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Hybrid instruments that combine focused ion beam (FIB) methods with scanning electron microscopy (SEM) are valuable sample-fabrication tools that offer capabilities such as cross-sectional observation, transmission electron microscopy (TEM), and atom-scale probes of materials. They are used in a wide range of fields for structural analysis of materials such as metals, semiconductors, hybrid materials, and soft materials. In recent years, methods of 2D analysis—including observations of sample surfaces and analysis of local regions via TEM and other methods—have become insufficient for analyzing the structure of materials, which increasingly requires 3D analysis of mesoscale regions.
For this reason, there is a growing need for 3D structural analysis based on continuous cross-sectional observation methods using FIB-SEM. To address this, Hitachi High-Tech has developed high-performance FIB-SEM instruments and the Cut&See method for continuous cross-sectional observations.
This method continuously alternates FIB processing of evenly-spaced sample slices with in-situ SEM observations. The continuous SEM images thus obtained are then superposed on a computer at the intervals used for the FIB slicing step, yielding a 3D reconstruction of the structure. Moreover, because this method uses continuous cross-sectional SEM images, the spatial resolution of the 3D reconstruction is not affected by the thickness of the observed sample—an issue that is problematic for TEM analysis—offering the advantage of allowing high-resolution 3D analysis independent of sample thickness. In addition, this may be also utilized for the 3D elemental mapping or 3D crystal orientation mapping, by combined with analyzing method, such as energy-dispersive X-ray spectroscopy (EDS) or electron back-scattering diffraction (EBSD).
However, in general-purpose FIB-SEM systems, the FIB and SEM instruments are aligned at an angle to each other (this angle is 54° for Hitachi High-Tech instruments) to accommodate samples of various sizes., Therefore the direction of SEM observations is tilted with respect to the sample cross section. This can give rise to shifts in position during continuous cross-sectional processing, and differences in the horizontal-to-vertical aspect ratio of captured images, in which case the reconstructed structure does not necessarily match that of the original sample. In addition, the structure of FIB-SEM systems forces some unavoidable sacrifice of imaging performance compared to what is possible with a single SEM system, thus leaving some room for improvement. Also, the layout of conventional FIB and SEM systems ensures that the various detectors are not positioned optimally with respect to the sample, which places a variety of limitations on the system’s ability to capture in-situ continuous cross-sectional images (i.e.. real-time 3D analysis).
At Hitachi High-Tech we have transcended these traditional approaches to FIB-SEM system design by developing the NX9000 FIB-SEM Real-Time 3D Analyzer, an instrument boasting an orthogonal layout in which the FIB and SEM systems are aligned at a 90° angle to each other, and the positions of the lens barrel, the sample stage, the detectors, and other elements are optimized to solve all of the problems mentioned above.
In this report, we discuss the key features of the NX9000 for 3D analysis and present sample applications involving analysis of semiconductor devices and batteries.
Figures 1 and 2 show a photograph of the NX9000 and a schematic diagram of its internal structure, respectively.
The instrument is equipped with a newly developed cold-cathode field-emission scanning electron microscopy (cold FE-SEM) lens barrel. In addition, to fully extract the SEM performance in observing FIB-processed cross sections, the FIB lens barrel is aligned perpendicular to the SEM at an optimized working distance (WD) of 4 mm. This improves the image resolution of SEM observations at the beam crossing point (CP) compared to tilted FIB-SEM systems, and also allows real-time SEM observations via vertical irradiation of the sample cross section. This eliminates the artifacts of conventional tilted FIB-SEM noted above—position shifts during continuous cross-sectional processing and horizontal-to-vertical aspect-ratio variations due to the tilted observation—allowing faithful reconstruction of the 3D structure of the sample.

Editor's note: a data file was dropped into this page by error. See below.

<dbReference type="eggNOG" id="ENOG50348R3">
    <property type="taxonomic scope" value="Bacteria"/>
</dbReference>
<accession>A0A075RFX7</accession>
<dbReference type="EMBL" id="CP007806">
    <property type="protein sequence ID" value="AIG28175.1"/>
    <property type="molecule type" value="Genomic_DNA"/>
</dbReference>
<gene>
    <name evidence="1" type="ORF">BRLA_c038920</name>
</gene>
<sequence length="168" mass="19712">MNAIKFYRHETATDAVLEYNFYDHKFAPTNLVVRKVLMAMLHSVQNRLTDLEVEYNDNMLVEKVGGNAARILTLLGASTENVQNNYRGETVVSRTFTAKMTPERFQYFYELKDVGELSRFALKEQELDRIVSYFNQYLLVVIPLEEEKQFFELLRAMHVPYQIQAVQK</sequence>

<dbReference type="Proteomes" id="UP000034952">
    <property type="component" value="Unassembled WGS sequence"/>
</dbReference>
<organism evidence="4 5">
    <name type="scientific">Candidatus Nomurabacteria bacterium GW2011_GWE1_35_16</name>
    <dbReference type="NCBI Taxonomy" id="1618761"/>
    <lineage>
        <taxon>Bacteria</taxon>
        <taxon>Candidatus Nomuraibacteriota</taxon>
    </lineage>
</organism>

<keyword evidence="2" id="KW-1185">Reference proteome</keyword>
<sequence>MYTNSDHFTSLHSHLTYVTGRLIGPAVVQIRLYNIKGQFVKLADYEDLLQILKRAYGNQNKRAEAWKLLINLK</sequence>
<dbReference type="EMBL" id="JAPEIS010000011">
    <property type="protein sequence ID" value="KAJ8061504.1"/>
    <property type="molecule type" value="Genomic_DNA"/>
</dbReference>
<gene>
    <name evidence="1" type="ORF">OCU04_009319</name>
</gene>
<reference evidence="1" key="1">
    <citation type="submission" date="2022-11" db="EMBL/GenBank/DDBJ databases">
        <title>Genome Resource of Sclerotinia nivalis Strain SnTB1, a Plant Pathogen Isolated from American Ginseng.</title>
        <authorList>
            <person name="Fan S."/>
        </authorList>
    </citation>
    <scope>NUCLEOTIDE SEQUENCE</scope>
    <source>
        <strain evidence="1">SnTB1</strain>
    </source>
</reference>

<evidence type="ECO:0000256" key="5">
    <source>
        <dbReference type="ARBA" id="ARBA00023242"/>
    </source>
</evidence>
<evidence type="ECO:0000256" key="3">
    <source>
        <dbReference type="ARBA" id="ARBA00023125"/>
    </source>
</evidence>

In addition, the instrument includes a miniature sample stage equipped with a high-precision scale, allowing a significant reduction in system drift. This allows high-stability, high-precision continuous FIB cross-sectional processing with continuous SEM cross-sectional observations, enabling high-quality 3D structure observation using the Cut&See method. Also, miniaturizing the sample holder allows the system to enter a low-drift state immediately after sample placement, improving throughput for 3D observations.
Finally, by optimizing the relative positions of the sample, lens barrels and the various detectors—including the SEM electron detector and the EDS and EBSD detectors—we have made it possible to obtain signals from various detector systems at the CP, allowing not only the structure of the sample but also 3D information on properties such as material composition and crystal structure to be gathered simultaneously.
Fig.1 The NX9000
Fig.2 Schematic diagram of the internal structure of the instrument
In what follows we present the key features and functionality of the NX9000.
Fig.3 Cross-sectional SEM images of a flash-memory sample
(a)Image observed with a conventional tilted system
(b)Image observed via vertical irradiation using the NX9000
FIB-processed sample cross sections may be observed in-situ via SEM images captured vertically, offering even higher resolution and contrast. In addition, vertical irradiation by the electron beam improves the horizontal-to-vertical aspect ratio of the resulting images, allowing information on the dimensions of samples to be obtained with greater accuracy than with conventional approaches.
Using a commercial 2X NAND flash-memory sample, we compared SEM cross-sectional images captured by the NX9000 and by a conventional tilted FIB-SEM system. The results are shown in Figure 3. Figures 3(a) and 3(b) are secondary-electron images obtained at the location of the CP under identical beam conditions using the conventional system and the NX9000, respectively. Because the orthogonal alignment of the lens barrel allows the internal design of the NX9000 to be optimally arranged, cross-sectional images observed in-situ exhibit accurate horizontal-to-vertical aspect ratios and improved resolution and contrast compared to those obtained by conventional methods.
Fig.4 Reproducibility of slice processing
(a)Continuous cross-sectional SEM images
(b)Reconstructed image of YZ cross section and number of processed slices for the repeating patterns
In addition to the high-performance sample processing made possible by the FIB lens barrel, the inclusion of a low-drift miniature sample stage allows the NX9000 to achieve highly reproducible slice processing. This enables Cut&See automated continuous operation with intervals on the order of nanometers for long periods of time in a stable state.
Figure 4 shows the results of tests to verify the reproducibility of slice processing using a commercial 2X NAND flash-memory sample.